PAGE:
Now given AIG's liquidity needs, and the object of this exercise (not to have AIG go under) the second loan was presumably necessary, but the efforts to dress it up as as a loan against collateral is an amusing fiction (all this second loan does is degrade the collateral against the original loan. There are no free lunches here, except, of course, for AIG). Again, if we go back to the felon metaphor, the state had budgeted X for his care, but it turns out he has a really nasty disease that really has to be treated or it will infect the entire prison population and the guards too, so the cost of his incarceration has gone from X to X + Y.

But now we get to the heinous part. AIG should have no rights at this point. Zero. Zip. Nada. The government already on the hook for an open-ended liability. Yet the Fed is treating AIG as a party that has rights and is negotiating with them, as opposed to dictating terms.

* * *
And lo and behold, the Treasury is going to buy crap assets at amazing prices:
Under the terms being finalized on Sunday night, the government would replace its original $85 billion loan with a two-year duration with a $60 billion loan with a five-year duration. Interest on the loan would drop from 8.5% plus three-month Libor interest-rate benchmark to 3% plus Libor. (Libor, the London interbank offered rate, is a common short-term benchmark.)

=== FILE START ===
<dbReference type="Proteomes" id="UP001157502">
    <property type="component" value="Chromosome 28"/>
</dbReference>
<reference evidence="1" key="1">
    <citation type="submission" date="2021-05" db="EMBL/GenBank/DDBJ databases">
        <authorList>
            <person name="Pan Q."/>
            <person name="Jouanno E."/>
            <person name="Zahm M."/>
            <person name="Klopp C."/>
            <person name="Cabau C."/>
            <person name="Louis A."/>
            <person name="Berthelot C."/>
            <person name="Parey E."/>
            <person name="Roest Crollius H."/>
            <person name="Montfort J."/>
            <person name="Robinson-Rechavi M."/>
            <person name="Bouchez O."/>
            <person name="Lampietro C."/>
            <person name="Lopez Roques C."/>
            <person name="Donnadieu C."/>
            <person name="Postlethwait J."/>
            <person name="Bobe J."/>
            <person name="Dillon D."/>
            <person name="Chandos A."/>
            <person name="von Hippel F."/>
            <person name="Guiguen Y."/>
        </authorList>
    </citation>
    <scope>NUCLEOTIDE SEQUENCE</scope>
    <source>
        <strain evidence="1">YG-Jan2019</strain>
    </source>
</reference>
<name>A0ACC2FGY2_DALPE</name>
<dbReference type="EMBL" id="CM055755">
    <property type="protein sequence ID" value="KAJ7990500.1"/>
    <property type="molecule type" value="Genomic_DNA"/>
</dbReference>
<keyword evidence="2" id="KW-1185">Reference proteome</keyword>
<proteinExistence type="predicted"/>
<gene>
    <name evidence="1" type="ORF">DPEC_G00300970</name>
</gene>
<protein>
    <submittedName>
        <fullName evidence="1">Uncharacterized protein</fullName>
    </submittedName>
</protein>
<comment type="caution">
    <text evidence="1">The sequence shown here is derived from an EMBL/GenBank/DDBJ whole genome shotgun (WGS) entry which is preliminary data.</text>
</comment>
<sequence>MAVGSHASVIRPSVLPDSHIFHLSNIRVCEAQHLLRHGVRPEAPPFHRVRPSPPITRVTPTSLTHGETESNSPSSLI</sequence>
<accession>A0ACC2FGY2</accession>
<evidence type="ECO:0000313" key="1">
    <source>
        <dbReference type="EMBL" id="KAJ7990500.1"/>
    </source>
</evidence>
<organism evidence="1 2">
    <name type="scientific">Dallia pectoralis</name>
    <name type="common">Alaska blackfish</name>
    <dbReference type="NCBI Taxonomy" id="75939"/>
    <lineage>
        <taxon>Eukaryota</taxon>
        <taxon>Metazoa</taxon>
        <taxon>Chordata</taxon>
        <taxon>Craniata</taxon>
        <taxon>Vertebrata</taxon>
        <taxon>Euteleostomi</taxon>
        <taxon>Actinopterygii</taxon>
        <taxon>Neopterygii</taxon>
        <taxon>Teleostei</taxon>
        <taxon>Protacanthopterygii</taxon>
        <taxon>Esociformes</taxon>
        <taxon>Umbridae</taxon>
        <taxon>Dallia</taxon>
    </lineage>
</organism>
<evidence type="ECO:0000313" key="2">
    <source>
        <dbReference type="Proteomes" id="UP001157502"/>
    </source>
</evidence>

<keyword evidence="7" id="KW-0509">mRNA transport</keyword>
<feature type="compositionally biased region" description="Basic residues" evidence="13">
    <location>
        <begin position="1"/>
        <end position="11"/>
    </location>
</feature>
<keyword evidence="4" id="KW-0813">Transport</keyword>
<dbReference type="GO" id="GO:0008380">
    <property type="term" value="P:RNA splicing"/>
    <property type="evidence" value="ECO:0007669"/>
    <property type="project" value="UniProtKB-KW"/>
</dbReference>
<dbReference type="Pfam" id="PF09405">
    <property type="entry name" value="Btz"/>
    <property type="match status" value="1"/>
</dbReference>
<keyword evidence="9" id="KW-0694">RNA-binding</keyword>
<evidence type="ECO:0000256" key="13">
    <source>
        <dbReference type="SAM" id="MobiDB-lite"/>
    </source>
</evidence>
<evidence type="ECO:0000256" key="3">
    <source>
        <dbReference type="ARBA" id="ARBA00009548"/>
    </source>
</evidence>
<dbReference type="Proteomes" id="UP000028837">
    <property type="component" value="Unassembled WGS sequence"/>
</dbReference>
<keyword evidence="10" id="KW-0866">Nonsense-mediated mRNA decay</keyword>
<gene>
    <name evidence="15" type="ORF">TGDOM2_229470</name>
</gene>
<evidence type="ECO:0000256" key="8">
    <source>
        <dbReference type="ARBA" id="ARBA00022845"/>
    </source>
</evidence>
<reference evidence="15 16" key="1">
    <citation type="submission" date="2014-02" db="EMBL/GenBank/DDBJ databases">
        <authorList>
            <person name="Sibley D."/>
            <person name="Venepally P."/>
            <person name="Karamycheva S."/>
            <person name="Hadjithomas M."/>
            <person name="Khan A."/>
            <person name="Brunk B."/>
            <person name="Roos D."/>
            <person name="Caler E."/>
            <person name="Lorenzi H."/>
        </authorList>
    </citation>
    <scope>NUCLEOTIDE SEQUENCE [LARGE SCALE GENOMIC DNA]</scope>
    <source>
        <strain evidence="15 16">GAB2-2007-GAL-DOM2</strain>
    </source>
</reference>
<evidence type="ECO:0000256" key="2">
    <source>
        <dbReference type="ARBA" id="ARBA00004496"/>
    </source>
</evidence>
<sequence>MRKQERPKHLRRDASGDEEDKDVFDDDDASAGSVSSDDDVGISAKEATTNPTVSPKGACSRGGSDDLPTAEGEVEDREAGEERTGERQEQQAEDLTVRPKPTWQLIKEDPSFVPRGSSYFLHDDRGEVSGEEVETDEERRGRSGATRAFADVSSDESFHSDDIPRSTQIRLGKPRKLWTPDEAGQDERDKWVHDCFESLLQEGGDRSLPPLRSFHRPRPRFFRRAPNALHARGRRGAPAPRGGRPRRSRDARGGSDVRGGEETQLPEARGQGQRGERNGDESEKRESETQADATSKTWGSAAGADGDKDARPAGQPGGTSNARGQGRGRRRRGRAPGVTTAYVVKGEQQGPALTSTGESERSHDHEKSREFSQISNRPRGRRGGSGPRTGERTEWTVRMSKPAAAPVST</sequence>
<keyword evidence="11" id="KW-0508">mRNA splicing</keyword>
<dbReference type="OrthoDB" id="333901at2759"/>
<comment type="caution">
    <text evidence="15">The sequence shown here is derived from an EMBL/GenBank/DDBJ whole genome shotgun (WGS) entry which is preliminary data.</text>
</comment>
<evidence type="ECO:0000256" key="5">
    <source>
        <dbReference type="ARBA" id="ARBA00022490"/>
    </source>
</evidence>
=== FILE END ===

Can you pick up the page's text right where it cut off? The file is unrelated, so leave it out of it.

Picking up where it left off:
We aren't to the dud asset part yet, but behold the nonsense. AIG gets a 5 year term, up from two, and a massive gift in the form of a 5% reduction in its rate of interest. A complete gimmie.

Every mortgage borrower in America whose bank has gotten any money from the TARP should write their Congressman asking to know why they aren't getting a their interest rate reduced by nearly half. Ah, but I forget. Your bankruptcy, sadly, does not pose a threat to the financial system.

* * *
But the worst is that not only was the initial AIG de facto bankruptcy a case of looting, the government has now decided to aid and abet AIG management in further looting. What pro-taxpayer purpose is there in the improvement of terms above? None. As we pointed out, there were only a couple of reasons for easing up on AIG, and they could have been provided for with minor changes that would not leave the taxpayer materially worse off. Instead, major concessions have been made to AIG, all to the detriment of the taxpayer. AIG management now has job security for five years (and AIG top brass is very well paid) and better odds of salvaging something for themselves when the five years are up thanks to the government giving them an unwarranted subsidy.